Monday, July 29, 2013
B1G teams looking for a healthier 2013
By Adam Rittenberg
The injury bug bites some teams more than others in certain seasons, and Big Ten squads like Michigan State and Minnesota had a hard time avoiding it in the 2012 campaign.
The Spartans and Gophers had more starters miss games than any of their Big Ten brethren, according to Phil Steele, who recently examined the starts lost for each FBS team last season. Steele looked at offensive starts lost, defensive starts lost, total starts lost and percentage of total starts lost to injury.
No Big Ten team finished among the top 15 nationally in total starts lost, but three squads finished in the top 30 (Michigan State, Minnesota and Michigan).
Here's a look:
Michigan State: 28 starts lost (27 offense, 1 defense); 9.79 percent of total starts
Minnesota: 26 starts lost (22 offense, 4 defense); 9.09 percent of total starts
Michigan: 23 starts lost (8 offense, 15 defense); 8.04 percent of total starts
Indiana: 22 starts lost (16 offense, 6 defense); 8.33 percent of total starts
Illinois: 21 starts lost (7 offense, 14 defense); 7.95 percent of total starts
Wisconsin: 19 starts lost (9 offense, 10 defense); 6.17 percent of total starts
Iowa: 18 starts lost (16 offense, 2 defense); 6.82 percent of total starts
Ohio State: 14 starts lost (3 offense, 11 defense); 5.3 percent of total starts
Penn State: 14 starts lost (10 offense, 4 defense); 5.3 percent of total starts
Nebraska: 12 starts lost (9 offense, 3 defense); 3.9 percent of total starts
Purdue: 8 starts lost (3 offense, 5 defense); 2.8 percent of total starts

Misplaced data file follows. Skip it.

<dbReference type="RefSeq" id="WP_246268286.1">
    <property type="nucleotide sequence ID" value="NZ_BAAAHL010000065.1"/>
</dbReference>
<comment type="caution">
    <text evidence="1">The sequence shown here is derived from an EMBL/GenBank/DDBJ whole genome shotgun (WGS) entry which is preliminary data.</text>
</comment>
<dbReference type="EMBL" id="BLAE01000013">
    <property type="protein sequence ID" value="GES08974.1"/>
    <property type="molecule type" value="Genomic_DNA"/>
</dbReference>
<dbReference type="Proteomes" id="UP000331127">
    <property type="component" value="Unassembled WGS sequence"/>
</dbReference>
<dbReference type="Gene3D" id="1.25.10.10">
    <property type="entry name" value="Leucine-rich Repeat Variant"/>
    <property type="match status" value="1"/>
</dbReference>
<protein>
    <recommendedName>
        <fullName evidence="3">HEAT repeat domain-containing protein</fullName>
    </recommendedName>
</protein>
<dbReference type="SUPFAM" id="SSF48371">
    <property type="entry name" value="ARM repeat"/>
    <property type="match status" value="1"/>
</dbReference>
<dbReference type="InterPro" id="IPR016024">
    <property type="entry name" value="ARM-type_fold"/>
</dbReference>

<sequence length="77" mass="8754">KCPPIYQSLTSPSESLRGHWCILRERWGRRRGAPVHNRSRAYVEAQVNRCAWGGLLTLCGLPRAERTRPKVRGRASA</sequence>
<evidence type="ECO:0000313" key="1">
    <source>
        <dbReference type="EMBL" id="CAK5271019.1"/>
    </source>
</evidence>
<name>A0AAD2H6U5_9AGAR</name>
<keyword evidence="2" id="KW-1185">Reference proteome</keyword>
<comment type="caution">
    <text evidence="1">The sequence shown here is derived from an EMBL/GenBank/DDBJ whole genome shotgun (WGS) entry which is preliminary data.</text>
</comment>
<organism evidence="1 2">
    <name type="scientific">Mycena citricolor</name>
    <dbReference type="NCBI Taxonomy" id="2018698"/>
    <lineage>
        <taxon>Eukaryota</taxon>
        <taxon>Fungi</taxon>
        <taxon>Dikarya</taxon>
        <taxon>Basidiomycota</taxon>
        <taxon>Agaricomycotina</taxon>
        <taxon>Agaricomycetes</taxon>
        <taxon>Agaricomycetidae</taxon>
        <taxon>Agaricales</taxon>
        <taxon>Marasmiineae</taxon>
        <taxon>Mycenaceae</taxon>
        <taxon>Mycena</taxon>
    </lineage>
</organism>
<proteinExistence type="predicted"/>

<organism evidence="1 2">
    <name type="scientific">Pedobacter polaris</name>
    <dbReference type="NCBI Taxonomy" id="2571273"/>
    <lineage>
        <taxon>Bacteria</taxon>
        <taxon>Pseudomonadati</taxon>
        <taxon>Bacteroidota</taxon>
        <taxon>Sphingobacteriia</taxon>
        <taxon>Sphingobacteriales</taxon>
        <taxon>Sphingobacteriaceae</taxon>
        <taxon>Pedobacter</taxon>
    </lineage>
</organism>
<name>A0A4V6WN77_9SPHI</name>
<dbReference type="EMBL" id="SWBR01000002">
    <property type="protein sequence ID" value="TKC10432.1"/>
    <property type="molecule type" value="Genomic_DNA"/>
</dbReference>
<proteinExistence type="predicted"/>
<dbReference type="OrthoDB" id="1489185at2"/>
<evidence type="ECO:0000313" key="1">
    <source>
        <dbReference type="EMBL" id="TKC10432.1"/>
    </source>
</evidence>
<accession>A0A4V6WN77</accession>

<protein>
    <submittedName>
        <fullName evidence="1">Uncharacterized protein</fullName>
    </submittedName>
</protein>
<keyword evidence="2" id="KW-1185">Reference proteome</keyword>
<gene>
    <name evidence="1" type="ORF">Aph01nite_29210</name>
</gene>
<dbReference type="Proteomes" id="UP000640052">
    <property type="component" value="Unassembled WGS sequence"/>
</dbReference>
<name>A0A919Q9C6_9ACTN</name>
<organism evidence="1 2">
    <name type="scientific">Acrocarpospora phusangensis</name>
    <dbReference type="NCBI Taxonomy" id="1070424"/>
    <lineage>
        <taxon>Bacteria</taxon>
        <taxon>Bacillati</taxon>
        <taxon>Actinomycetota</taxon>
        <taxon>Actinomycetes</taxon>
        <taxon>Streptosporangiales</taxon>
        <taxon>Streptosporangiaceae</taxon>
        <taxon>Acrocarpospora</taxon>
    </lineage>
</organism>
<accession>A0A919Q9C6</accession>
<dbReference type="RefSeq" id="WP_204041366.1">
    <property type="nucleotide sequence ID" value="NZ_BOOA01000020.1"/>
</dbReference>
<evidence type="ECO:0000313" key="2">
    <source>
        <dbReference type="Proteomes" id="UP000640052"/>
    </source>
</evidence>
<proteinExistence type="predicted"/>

Northwestern: 5 starts lost (2 offense, 3 defense); 1.75 percent of total starts
There's no doubt injuries hurt both Michigan State and Minnesota in 2012, especially on offense, as both teams were banged up along the line for most of the season. You have to wonder how much the injuries hurt Michigan State, which dropped five Big Ten games by a total of 13 points.
It's important to note that chunks of the total starts lost totals can be attributed to one player missing much of the season, like Michigan CB Blake Countess tearing his ACL in the opener, Indiana QB Tre Roberson suffering a season-ending injury in Week 2 or Nebraska RB Rex Burkhead missing six games with recurring knee problems.
Most teams had an imbalance in offensive and defensive starters lost. Like Michigan State and Minnesota, Iowa lost multiple starting offensive linemen to injury. Michigan, Illinois and Ohio State, meanwhile, were hit a lot harder on defense.
Northwestern's strong health certainly contributed to the Wildcats' 10-win season, although the loss of cornerback Nick VanHoose to injury late in the year loomed large in close losses to Nebraska and Michigan. Not surprisingly, Steele's research shows teams that lost six or fewer starts to injury had a tough time improving the following season.
Injuries are tough to predict and vary year to year, but Michigan State and Minnesota are hoping for better fortunes in 2013.